(Reuters) – Two Taliban suicide bombers attacked an army bus and another army vehicle in the Afghan capital on Wednesday, killing at least seven people and wounding more than 15, the government said, a day after Afghanistan and the United States signed a long-delayed security agreement.
“An Afghan army bus and another car carrying Afghan army personnel were targeted by two suicide bombings,” deputy interior minister General Ayoub Salanghi said in a statement.
The Taliban, fighting to oust foreign forces and the U.S-backed government, claimed responsibility for the attacks in the east and west of Kabul.
“Double martyrdom attack has rocked #Kabul city this morning amid current year’s ongoing #Khaibar operation,” the Taliban said on Twitter, referring to their yearly summer fighting offensive.
The attack in the west of the city, close to Kabul university, was the more serious of the two. It destroyed the army bus and shattered shop windows. At least seven were killed, the defense ministry said.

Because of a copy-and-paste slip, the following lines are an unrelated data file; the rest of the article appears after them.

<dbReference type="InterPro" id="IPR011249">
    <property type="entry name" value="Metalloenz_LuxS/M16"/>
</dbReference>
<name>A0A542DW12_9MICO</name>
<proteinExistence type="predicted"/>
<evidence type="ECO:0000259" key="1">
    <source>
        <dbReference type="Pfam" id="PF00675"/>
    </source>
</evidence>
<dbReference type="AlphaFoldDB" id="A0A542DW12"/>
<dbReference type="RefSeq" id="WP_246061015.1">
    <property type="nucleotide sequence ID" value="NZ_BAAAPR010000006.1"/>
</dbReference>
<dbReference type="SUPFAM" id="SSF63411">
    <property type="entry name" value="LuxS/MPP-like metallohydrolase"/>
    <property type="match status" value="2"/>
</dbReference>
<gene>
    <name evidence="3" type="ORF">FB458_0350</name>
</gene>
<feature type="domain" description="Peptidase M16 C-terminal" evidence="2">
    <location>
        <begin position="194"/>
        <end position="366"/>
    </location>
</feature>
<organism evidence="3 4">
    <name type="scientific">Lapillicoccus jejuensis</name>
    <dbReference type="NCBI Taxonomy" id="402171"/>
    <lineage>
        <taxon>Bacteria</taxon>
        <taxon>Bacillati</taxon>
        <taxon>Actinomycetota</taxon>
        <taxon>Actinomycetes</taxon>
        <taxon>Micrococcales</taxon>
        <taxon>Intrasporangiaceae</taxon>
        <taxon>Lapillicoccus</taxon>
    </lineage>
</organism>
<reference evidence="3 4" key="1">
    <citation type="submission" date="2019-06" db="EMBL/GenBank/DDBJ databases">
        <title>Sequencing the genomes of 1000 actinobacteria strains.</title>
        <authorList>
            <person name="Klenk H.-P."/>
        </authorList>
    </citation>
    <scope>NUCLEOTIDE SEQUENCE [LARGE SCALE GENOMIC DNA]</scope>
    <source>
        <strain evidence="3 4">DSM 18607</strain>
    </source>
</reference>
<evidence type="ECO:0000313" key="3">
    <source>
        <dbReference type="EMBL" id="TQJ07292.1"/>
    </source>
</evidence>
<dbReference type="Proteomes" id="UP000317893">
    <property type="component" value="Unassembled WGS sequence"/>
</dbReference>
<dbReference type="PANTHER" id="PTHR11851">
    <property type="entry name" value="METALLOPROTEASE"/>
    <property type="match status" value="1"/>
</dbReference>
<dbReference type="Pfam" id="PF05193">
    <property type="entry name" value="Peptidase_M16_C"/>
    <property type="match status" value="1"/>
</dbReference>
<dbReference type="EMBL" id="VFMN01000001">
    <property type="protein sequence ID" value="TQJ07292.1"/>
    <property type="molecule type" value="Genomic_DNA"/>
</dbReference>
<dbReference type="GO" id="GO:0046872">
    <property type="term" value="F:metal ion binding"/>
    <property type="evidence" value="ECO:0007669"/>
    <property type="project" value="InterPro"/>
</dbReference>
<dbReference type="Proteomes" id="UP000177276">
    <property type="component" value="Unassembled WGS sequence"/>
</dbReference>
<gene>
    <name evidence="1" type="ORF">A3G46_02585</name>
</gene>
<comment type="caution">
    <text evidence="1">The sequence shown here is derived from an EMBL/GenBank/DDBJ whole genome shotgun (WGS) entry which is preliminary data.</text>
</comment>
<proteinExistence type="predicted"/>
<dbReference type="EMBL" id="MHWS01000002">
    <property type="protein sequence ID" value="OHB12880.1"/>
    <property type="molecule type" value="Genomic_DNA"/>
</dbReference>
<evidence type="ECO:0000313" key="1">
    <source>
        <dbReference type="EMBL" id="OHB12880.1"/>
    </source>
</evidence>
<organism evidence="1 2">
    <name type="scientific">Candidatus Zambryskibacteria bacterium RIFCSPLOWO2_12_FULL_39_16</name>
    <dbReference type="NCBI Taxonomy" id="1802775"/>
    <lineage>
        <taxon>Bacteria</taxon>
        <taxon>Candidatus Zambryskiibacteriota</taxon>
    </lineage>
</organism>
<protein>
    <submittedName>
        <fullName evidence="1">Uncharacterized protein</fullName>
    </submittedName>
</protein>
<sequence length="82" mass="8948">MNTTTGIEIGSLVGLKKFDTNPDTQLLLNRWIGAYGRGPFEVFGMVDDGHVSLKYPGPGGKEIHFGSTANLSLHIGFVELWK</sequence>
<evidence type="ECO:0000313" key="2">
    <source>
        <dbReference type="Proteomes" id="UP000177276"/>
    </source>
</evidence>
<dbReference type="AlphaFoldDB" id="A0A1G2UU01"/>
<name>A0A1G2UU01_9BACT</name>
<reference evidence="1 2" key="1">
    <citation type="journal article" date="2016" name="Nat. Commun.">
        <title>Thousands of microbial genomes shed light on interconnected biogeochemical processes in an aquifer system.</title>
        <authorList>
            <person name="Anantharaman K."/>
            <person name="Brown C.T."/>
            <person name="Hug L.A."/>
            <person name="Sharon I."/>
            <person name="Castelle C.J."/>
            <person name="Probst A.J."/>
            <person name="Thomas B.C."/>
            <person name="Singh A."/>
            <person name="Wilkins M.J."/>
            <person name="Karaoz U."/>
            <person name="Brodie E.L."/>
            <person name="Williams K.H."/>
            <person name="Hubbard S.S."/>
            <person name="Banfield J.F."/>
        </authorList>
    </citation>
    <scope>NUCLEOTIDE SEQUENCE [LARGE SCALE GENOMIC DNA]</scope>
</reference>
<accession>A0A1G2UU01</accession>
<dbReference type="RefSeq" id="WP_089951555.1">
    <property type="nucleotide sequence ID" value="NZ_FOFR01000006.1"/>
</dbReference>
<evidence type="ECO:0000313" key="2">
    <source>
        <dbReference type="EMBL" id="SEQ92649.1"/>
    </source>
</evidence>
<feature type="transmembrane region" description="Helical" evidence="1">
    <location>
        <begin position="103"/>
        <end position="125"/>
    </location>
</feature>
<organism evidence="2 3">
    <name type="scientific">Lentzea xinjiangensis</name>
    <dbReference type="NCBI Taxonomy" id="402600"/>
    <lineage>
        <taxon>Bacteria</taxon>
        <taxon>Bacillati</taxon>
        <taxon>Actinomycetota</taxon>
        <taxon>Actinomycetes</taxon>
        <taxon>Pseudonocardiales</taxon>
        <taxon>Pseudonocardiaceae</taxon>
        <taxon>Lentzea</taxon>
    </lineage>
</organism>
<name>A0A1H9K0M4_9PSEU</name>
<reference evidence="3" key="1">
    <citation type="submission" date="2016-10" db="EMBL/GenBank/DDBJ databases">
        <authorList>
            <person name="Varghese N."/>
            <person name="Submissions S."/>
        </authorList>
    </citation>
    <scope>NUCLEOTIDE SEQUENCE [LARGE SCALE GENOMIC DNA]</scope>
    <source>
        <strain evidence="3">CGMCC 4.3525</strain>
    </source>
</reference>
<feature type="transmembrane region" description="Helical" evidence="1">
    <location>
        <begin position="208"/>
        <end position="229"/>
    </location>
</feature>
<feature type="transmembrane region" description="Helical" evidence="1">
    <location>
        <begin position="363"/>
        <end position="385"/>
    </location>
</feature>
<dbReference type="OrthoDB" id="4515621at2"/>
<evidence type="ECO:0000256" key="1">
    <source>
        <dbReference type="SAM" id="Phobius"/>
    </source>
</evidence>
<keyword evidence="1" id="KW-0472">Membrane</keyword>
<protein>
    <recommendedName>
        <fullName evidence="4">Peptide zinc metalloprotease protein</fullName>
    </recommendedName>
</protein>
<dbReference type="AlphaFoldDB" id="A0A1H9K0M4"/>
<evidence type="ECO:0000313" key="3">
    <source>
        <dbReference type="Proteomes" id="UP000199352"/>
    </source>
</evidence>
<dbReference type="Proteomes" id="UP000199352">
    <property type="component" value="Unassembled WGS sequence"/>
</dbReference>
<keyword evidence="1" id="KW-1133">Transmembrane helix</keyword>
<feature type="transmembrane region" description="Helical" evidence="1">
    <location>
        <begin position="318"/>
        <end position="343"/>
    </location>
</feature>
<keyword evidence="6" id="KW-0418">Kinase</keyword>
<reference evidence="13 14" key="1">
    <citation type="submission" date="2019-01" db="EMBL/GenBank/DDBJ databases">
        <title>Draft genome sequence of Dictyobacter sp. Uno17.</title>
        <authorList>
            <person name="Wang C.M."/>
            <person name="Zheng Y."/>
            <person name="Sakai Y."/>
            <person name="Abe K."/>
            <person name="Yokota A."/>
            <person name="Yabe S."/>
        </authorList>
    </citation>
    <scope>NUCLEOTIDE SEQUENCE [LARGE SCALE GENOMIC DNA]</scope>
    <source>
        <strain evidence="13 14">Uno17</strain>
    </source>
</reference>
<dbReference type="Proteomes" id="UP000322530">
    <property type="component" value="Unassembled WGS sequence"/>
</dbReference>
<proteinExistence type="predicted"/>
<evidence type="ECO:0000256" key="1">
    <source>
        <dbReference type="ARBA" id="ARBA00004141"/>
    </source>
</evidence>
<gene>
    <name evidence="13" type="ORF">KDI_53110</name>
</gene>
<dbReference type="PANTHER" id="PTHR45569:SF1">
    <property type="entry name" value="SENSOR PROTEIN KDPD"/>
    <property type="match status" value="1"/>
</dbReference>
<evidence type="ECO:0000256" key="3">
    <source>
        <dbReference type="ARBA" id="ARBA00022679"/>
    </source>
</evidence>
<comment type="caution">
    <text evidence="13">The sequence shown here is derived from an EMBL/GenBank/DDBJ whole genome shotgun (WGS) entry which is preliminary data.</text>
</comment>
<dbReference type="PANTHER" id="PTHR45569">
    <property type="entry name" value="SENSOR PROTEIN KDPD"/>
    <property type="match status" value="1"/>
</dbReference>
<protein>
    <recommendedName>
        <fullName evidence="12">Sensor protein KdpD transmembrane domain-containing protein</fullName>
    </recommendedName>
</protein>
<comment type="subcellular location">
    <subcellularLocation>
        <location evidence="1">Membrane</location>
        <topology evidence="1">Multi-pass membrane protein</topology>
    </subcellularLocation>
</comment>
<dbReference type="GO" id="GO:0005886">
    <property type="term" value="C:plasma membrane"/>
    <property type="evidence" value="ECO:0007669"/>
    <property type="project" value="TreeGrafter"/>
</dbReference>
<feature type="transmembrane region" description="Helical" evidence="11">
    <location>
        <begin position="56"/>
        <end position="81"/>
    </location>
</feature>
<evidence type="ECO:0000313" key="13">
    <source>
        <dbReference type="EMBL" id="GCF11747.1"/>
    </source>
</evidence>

“I was walking down the road when a huge explosion occurred. Right after the blast, I saw dust and smoke rising from the area and then I escaped,” said shopkeeper Sanaullah Khan.
Officials from Afghanistan and the United States on Tuesday signed a deal allowing American troops to stay in the country after the end of the year, filling a campaign promise by new President Ashraf Ghani.